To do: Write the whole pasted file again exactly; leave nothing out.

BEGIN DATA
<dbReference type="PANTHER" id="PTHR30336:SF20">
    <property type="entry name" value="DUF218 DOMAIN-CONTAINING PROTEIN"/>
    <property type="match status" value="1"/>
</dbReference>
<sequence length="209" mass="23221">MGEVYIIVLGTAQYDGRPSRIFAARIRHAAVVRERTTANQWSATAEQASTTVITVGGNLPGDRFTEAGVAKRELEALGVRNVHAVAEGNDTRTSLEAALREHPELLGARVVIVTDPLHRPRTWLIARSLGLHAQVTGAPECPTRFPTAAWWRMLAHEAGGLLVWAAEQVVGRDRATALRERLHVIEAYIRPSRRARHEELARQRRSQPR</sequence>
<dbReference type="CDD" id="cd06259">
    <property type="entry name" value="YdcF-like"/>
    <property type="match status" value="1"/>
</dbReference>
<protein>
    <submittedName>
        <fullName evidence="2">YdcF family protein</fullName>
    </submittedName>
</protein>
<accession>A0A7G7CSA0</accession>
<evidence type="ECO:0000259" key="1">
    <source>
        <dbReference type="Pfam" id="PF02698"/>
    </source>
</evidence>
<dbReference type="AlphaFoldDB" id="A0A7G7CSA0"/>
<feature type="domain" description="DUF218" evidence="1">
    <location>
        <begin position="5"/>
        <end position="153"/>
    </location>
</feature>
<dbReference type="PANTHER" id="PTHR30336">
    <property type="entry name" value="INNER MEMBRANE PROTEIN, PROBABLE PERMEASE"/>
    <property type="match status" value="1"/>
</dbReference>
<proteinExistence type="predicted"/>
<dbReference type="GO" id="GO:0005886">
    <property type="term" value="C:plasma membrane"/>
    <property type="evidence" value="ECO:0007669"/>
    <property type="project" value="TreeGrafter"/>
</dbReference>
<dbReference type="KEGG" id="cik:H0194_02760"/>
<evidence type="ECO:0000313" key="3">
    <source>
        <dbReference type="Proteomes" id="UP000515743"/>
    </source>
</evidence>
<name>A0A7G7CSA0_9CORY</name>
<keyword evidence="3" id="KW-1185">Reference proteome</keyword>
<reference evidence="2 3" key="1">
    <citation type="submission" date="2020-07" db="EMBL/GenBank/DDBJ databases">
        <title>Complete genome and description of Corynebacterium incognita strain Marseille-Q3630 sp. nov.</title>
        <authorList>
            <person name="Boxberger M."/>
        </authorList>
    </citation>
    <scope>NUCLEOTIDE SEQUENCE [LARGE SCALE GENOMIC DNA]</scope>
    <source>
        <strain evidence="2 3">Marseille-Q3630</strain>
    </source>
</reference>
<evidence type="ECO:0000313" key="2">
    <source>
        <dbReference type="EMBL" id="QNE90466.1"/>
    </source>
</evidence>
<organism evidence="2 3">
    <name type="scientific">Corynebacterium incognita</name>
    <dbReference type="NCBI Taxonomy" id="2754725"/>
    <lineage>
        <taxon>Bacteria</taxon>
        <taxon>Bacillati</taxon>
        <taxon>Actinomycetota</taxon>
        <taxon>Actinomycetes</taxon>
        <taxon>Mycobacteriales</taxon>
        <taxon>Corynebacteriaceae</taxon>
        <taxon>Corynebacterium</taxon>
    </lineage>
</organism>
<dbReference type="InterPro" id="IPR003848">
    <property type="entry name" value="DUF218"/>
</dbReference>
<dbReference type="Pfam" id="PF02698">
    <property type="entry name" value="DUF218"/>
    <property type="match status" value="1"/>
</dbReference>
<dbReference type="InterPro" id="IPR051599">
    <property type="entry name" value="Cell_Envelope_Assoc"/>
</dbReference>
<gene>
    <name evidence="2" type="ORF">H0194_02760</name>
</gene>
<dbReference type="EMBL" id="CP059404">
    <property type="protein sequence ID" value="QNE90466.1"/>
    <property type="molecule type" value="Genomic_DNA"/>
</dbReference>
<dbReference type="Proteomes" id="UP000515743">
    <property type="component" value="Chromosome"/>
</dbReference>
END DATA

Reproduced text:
<dbReference type="PANTHER" id="PTHR30336:SF20">
    <property type="entry name" value="DUF218 DOMAIN-CONTAINING PROTEIN"/>
    <property type="match status" value="1"/>
</dbReference>
<sequence length="209" mass="23221">MGEVYIIVLGTAQYDGRPSRIFAARIRHAAVVRERTTANQWSATAEQASTTVITVGGNLPGDRFTEAGVAKRELEALGVRNVHAVAEGNDTRTSLEAALREHPELLGARVVIVTDPLHRPRTWLIARSLGLHAQVTGAPECPTRFPTAAWWRMLAHEAGGLLVWAAEQVVGRDRATALRERLHVIEAYIRPSRRARHEELARQRRSQPR</sequence>
<dbReference type="CDD" id="cd06259">
    <property type="entry name" value="YdcF-like"/>
    <property type="match status" value="1"/>
</dbReference>
<protein>
    <submittedName>
        <fullName evidence="2">YdcF family protein</fullName>
    </submittedName>
</protein>
<accession>A0A7G7CSA0</accession>
<evidence type="ECO:0000259" key="1">
    <source>
        <dbReference type="Pfam" id="PF02698"/>
    </source>
</evidence>
<dbReference type="AlphaFoldDB" id="A0A7G7CSA0"/>
<feature type="domain" description="DUF218" evidence="1">
    <location>
        <begin position="5"/>
        <end position="153"/>
    </location>
</feature>
<dbReference type="PANTHER" id="PTHR30336">
    <property type="entry name" value="INNER MEMBRANE PROTEIN, PROBABLE PERMEASE"/>
    <property type="match status" value="1"/>
</dbReference>
<proteinExistence type="predicted"/>
<dbReference type="GO" id="GO:0005886">
    <property type="term" value="C:plasma membrane"/>
    <property type="evidence" value="ECO:0007669"/>
    <property type="project" value="TreeGrafter"/>
</dbReference>
<dbReference type="KEGG" id="cik:H0194_02760"/>
<evidence type="ECO:0000313" key="3">
    <source>
        <dbReference type="Proteomes" id="UP000515743"/>
    </source>
</evidence>
<name>A0A7G7CSA0_9CORY</name>
<keyword evidence="3" id="KW-1185">Reference proteome</keyword>
<reference evidence="2 3" key="1">
    <citation type="submission" date="2020-07" db="EMBL/GenBank/DDBJ databases">
        <title>Complete genome and description of Corynebacterium incognita strain Marseille-Q3630 sp. nov.</title>
        <authorList>
            <person name="Boxberger M."/>
        </authorList>
    </citation>
    <scope>NUCLEOTIDE SEQUENCE [LARGE SCALE GENOMIC DNA]</scope>
    <source>
        <strain evidence="2 3">Marseille-Q3630</strain>
    </source>
</reference>
<evidence type="ECO:0000313" key="2">
    <source>
        <dbReference type="EMBL" id="QNE90466.1"/>
    </source>
</evidence>
<organism evidence="2 3">
    <name type="scientific">Corynebacterium incognita</name>
    <dbReference type="NCBI Taxonomy" id="2754725"/>
    <lineage>
        <taxon>Bacteria</taxon>
        <taxon>Bacillati</taxon>
        <taxon>Actinomycetota</taxon>
        <taxon>Actinomycetes</taxon>
        <taxon>Mycobacteriales</taxon>
        <taxon>Corynebacteriaceae</taxon>
        <taxon>Corynebacterium</taxon>
    </lineage>
</organism>
<dbReference type="InterPro" id="IPR003848">
    <property type="entry name" value="DUF218"/>
</dbReference>
<dbReference type="Pfam" id="PF02698">
    <property type="entry name" value="DUF218"/>
    <property type="match status" value="1"/>
</dbReference>
<dbReference type="InterPro" id="IPR051599">
    <property type="entry name" value="Cell_Envelope_Assoc"/>
</dbReference>
<gene>
    <name evidence="2" type="ORF">H0194_02760</name>
</gene>
<dbReference type="EMBL" id="CP059404">
    <property type="protein sequence ID" value="QNE90466.1"/>
    <property type="molecule type" value="Genomic_DNA"/>
</dbReference>
<dbReference type="Proteomes" id="UP000515743">
    <property type="component" value="Chromosome"/>
</dbReference>